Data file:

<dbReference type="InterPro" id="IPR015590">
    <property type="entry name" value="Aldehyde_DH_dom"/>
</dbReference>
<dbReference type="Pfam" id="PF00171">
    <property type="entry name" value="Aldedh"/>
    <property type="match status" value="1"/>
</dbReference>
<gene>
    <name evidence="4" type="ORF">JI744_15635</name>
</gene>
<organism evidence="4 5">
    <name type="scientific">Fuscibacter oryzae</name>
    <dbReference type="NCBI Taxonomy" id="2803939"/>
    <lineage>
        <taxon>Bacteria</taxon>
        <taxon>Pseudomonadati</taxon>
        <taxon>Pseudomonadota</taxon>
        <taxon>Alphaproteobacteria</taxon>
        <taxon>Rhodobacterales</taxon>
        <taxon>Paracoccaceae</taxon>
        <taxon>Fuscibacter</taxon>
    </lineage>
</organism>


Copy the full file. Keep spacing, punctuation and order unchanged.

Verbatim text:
<dbReference type="InterPro" id="IPR015590">
    <property type="entry name" value="Aldehyde_DH_dom"/>
</dbReference>
<dbReference type="Pfam" id="PF00171">
    <property type="entry name" value="Aldedh"/>
    <property type="match status" value="1"/>
</dbReference>
<gene>
    <name evidence="4" type="ORF">JI744_15635</name>
</gene>
<organism evidence="4 5">
    <name type="scientific">Fuscibacter oryzae</name>
    <dbReference type="NCBI Taxonomy" id="2803939"/>
    <lineage>
        <taxon>Bacteria</taxon>
        <taxon>Pseudomonadati</taxon>
        <taxon>Pseudomonadota</taxon>
        <taxon>Alphaproteobacteria</taxon>
        <taxon>Rhodobacterales</taxon>
        <taxon>Paracoccaceae</taxon>
        <taxon>Fuscibacter</taxon>
    </lineage>
</organism>